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Dickinson by Design

4444 Second St.
Detroit, Michigan 48201

Chad Dickinson

By MJ Galbraith
August 1, 2014

Before he was being hired to design and build furniture for the likes of international architecture firms, and before he was working to solidify a stretch of commerce along Livernois Ave., Chad Dickinson was in the music industry. Having started a publishing company with his brother, Dickinson was in the business of songwriting, first in New York City and then Nashville. It was there in Nashville that Dickinson began, albeit reluctantly, to design and build custom recording studios. That decision eventually led Dickinson and his wife to Detroit, where Dickinson has started two companies and has also begun to raise a family.
Back in Nashville, Dickinson wasn't too keen on the confining restraints of the budgets and deadlines that accompany the building trades. But having worked out a deal where his first project wouldn't be ruled by time but by creative intent, Dickinson was able to slowly develop his design and building philosophy. It's not Dickinson's philosophy at all, really, but a centuries-old process that was lost somewhere in the 20th century as manufacturing and consumer trends emphasized quantity and pre-fabricated products over quality and craftsmanship. He calls it the natural design process, though he readily admits it's nothing new. It does, however, inform his furniture company, Dickinson by Design, and his property and business development company, I'm Here.
“It's this process of building things off of something else. The way we approach things in our society is very mechanistic. If we were going to make a daffodil or a flower or something like that with the logic we use in building, we would gather up all the pieces for that flower and then put it together. And that would never work because a flower comes from a seed and it grows into something,” says Dickinson. “It's a process of unfolding.”
Dickinson studied Japanese furniture design and Zen furniture culture, diving deep into craftsmanship and sustainability. He and his wife moved to the Bronx for a bit before he suggested that they come check out Michigan, where he grew up in Monroe. After a tour of the Green Garage, the couple bought a house in the Green Acres neighborhood and Dickinson by Design began to grow.
As a location for his workshop, the Green Garage and its environmental concerns suits Dickinson by Design and its emphasis on sustainability. The majority of their material comes from reclaimed wood and they waste as little of it as possible. He took to design dollhouses and play houses, using the smallest of wood scraps for dollhouse furniture. When working with clients, Dickinson views the company's role more as navigators than designers, walking customers through each phase of construction, giving them ownership not only over the furniture, but the process itself.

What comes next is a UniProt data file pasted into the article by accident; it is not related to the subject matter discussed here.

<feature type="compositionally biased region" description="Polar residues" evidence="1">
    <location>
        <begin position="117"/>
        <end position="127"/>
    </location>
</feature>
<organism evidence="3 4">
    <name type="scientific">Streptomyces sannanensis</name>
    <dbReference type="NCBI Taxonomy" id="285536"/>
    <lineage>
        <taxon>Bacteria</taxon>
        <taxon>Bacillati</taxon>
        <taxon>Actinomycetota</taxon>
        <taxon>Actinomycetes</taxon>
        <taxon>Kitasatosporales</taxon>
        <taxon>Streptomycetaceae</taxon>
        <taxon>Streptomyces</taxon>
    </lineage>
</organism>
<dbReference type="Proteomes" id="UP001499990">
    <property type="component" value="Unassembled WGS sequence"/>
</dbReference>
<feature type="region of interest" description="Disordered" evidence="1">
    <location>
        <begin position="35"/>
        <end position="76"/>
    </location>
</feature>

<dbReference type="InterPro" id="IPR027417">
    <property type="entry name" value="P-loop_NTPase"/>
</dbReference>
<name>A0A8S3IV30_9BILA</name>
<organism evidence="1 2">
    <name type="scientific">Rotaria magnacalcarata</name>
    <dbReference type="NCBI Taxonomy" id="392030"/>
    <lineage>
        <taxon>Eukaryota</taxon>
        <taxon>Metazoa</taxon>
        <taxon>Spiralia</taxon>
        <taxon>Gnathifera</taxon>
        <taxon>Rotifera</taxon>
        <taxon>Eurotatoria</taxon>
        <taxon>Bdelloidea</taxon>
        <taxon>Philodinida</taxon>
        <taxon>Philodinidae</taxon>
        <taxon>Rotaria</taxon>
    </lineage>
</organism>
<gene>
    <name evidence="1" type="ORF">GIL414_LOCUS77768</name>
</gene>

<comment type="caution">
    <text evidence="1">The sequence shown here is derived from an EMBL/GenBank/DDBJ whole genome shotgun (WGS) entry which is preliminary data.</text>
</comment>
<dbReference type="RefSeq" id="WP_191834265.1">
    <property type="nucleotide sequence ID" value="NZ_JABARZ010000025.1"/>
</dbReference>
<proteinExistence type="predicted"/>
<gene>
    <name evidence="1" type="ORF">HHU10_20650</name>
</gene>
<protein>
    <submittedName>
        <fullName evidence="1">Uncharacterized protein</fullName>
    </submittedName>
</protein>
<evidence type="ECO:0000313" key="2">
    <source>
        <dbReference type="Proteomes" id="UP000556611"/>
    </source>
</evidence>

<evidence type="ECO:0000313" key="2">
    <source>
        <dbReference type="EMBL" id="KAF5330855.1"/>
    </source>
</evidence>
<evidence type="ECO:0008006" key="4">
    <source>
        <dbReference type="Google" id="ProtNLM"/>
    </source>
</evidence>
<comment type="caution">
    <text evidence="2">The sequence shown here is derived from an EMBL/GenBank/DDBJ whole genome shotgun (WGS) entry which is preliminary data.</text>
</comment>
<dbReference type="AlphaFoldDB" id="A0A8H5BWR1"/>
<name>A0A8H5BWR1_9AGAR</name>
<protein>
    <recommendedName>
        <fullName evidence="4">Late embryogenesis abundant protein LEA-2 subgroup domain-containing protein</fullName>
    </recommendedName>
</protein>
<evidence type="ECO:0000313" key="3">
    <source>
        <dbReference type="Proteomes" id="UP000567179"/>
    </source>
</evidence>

“We aren't very production-driven. We aren't interested in cranking out numbers of things,” says Dickinson. “We're interested in finding clients who want to walk through a very unique process that is kind of gone, that's disappeared from our culture today.”
Dickinson has taken his success with Dickinson by Design and applied that same guiding philosophy to the real estate development company he co-founded, I'm Here. The company purchased and is undergoing the painstaking renovation process of the iconic building at 19344 Livernois, formerly the Hunter's Supper Club, along the Avenue of Fashion.
Now that I'm Here owns the building, they're taking a slow, natural design process with the development, just as Dickinson does with his furniture. The building is large, 10,000 square feet, and historic; Dickinson's research has him believing that part of the structure dates back to the late 1800s. He's been actively engaging his neighbors in the community as he works to figure out what sort of use for the building will best benefit the previously existing businesses along the Avenue of Fashion. Dickinson's hope is to develop a property that will be a destination for neighbors and visitors alike, to nurture a district into a place where people will want to spend their Saturdays.
“How do you make the world better? Well, you start engaging the people around you. That's how you do it. And that's what I like about Detroit,” says Dickinson. “I hope that feeling's always here. I've really enjoyed it. There's not a lot of places that you can go to and do that.”

All photos by Doug Coombe. 

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